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5/2/15 Cover

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Woolly mammoth DNA shows toll of low diversity

scientist with woolly mammoth tusk

Researchers extracted and analyzed DNA from ancient mammoth remains, like this tusk found by a river on the Taimyr Peninsula in Siberia, and found evidence of isolation and inbreeding just prior to the animal’s extinction.

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Even before woolly mammoths (Mammuthus primigenius) went extinct, signs of decline were written in their DNA, researchers report in the May 18 Current Biology.

The team sequenced genomes from a 44,800-year-old specimen from Siberia and a 4,300-year old specimen from Wrangel Island in Alaska, where the last known population of woolly mammoths lived out their days.

Differences between the sequences suggest that woolly mammoths hit two genetic bottlenecks: one in the middle Pleistocene around 285,000 years ago and one exclusively in the Wrangel Island population at the end of the last ice age (116,000 to 130,000 years ago). The Alaskan specimen also showed signs of low genetic diversity and inbreeding.

The researchers posit that such genetic deficits probably contributed to their subsequent demise. 

Microbes

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Psychology

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Genetics,, Science & Society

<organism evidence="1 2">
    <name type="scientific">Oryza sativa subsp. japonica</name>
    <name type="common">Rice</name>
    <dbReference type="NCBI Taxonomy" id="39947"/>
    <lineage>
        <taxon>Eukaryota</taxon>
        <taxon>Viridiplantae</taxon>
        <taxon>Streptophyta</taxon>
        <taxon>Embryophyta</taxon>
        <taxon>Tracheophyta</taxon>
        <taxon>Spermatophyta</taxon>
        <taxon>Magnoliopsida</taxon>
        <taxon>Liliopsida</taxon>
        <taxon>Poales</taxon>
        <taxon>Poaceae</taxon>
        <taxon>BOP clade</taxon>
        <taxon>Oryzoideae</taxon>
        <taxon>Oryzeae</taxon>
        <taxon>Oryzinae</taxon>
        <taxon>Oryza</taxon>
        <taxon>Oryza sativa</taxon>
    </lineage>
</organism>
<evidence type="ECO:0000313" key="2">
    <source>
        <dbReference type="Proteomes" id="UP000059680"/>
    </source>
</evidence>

Gene in human embryos altered by Chinese researchers

By Tina Hesman Saey 3:29pm, April 23, 2015
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Genetics,, Animals,, Health

Mosquito bites might be foretold in genes

By Helen Thompson 2:20pm, April 22, 2015
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Animals,, Ecosystems

Only three wolves left on Michigan island

By Teresa Shipley Feldhausen 11:02am, April 22, 2015
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Quantum Physics,, Physics

Atomic clock will keep precise time for 15 billion years

By Andrew Grant 11:00am, April 21, 2015
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Chemistry,, Science & Society

Shipwrecked bubbly gives chemists a taste of the past

By Beth Mole 6:00am, April 21, 2015
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Technology

Smart card taps track clogs on London's Tube

By Ashley Yeager 5:33pm, April 20, 2015
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Neuroscience

Sky’s brilliant hues may help bodies keep time

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Toxicology

Low levels of lead linked to lower test scores in children

By Beth Mole 12:00pm, April 17, 2015
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